Are You Hiring For Potential Or Achievement?
By: Vanderbloemen September 24, 2012
A recent Wall Street Journal article shares research from Stanford and Harvard that shows that employers will often be more dazzled by the potential of an upstart (who may or may not have the accomplishments to back him up) than the successes of a colleague.
This seems counterintuitive—why wouldn’t people want to hire someone who’s demonstrated his competence? According to the article, “While experienced candidates present a detailed picture about what their performance limits are, for those with thinner resumes the sky is, potentially, the limit.” In other words, we assume an accomplished person has already achieved his best—but who knows what the untested candidate could achieve?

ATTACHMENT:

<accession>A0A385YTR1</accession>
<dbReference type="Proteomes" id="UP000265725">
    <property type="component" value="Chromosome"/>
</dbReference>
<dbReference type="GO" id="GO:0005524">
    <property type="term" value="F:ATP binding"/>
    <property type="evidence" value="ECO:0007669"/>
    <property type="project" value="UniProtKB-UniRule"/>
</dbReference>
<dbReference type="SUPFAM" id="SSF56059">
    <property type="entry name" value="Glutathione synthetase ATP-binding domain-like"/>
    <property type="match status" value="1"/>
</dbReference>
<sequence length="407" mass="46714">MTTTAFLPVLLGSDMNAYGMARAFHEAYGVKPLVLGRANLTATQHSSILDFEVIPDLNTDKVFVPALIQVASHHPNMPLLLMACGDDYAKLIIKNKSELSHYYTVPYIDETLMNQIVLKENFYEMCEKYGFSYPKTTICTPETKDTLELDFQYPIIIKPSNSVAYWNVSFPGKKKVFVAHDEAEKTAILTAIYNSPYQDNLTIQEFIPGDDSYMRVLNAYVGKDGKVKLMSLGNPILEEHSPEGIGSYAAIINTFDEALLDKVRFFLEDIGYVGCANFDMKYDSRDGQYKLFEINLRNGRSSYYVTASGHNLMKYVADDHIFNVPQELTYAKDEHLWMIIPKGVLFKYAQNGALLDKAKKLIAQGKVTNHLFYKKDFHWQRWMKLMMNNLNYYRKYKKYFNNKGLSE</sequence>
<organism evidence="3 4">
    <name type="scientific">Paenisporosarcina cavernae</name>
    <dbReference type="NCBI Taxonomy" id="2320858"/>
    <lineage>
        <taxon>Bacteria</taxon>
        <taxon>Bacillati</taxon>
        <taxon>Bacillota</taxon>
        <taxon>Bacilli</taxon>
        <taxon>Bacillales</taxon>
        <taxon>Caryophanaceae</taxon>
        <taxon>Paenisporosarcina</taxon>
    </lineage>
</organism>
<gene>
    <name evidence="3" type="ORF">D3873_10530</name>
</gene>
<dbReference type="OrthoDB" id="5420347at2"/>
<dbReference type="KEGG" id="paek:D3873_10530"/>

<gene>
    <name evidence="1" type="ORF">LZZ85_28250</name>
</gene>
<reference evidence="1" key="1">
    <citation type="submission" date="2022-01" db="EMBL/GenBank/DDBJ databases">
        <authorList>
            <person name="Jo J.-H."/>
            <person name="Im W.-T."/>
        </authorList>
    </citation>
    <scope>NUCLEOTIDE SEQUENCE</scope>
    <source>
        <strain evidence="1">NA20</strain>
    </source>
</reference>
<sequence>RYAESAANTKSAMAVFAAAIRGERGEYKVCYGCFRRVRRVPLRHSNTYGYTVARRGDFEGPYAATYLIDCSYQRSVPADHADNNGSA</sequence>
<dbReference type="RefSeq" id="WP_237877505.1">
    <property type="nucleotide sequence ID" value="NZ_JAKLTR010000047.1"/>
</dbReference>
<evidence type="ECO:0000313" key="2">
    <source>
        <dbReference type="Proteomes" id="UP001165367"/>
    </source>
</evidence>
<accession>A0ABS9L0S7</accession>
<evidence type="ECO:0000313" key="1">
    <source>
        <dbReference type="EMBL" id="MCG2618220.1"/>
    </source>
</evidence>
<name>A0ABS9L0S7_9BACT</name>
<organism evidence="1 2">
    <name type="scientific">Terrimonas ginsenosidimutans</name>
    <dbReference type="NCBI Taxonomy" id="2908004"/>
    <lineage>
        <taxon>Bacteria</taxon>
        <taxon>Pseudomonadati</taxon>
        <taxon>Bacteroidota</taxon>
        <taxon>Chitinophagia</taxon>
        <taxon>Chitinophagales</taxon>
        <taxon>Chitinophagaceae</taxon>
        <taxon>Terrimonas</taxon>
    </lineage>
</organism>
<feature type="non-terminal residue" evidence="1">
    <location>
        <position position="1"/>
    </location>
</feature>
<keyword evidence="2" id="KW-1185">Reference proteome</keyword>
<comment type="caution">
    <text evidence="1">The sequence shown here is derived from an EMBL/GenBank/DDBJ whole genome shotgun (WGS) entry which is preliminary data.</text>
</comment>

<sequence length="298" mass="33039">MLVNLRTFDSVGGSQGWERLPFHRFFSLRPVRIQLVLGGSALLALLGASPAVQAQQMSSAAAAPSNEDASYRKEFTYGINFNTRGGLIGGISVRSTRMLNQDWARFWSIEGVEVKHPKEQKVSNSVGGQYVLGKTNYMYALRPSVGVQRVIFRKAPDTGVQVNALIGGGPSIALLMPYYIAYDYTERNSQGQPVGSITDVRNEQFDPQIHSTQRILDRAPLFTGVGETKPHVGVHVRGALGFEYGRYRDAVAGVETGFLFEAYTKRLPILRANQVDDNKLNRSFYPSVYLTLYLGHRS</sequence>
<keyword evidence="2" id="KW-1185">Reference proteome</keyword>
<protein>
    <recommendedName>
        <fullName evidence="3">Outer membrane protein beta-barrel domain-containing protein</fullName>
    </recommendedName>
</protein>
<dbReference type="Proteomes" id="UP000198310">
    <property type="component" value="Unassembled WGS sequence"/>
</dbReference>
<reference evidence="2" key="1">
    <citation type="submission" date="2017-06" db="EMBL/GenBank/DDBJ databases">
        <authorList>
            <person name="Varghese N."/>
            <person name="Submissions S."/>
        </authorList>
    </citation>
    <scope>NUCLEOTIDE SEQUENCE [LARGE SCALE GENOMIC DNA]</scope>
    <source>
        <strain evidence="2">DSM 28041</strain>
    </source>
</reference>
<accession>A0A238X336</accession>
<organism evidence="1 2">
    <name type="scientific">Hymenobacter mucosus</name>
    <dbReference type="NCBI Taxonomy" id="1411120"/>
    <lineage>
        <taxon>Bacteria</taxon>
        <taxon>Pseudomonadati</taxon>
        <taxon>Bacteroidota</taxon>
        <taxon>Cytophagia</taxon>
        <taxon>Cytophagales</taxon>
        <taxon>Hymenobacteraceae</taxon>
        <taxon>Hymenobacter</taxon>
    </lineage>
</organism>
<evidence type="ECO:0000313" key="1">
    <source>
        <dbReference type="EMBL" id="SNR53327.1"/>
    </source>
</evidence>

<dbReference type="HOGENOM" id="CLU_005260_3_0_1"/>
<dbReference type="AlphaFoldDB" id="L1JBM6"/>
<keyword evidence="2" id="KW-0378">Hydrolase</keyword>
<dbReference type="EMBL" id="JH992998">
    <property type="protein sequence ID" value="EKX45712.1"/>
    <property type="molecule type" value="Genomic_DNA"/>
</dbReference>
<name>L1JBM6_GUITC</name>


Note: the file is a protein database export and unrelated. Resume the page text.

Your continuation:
Although there’s nothing wrong with considering a “rising star” for your next hire, senior ministersshould be especially careful not to overlook current church staff members with proven track records. When managers are “too wowed by potential,” the article says, “you can start to make decisions that aren’t in the best interest of the organization.”
Think about the roles you’re currently trying to fill. Are there any people on your team who might deserve a second look?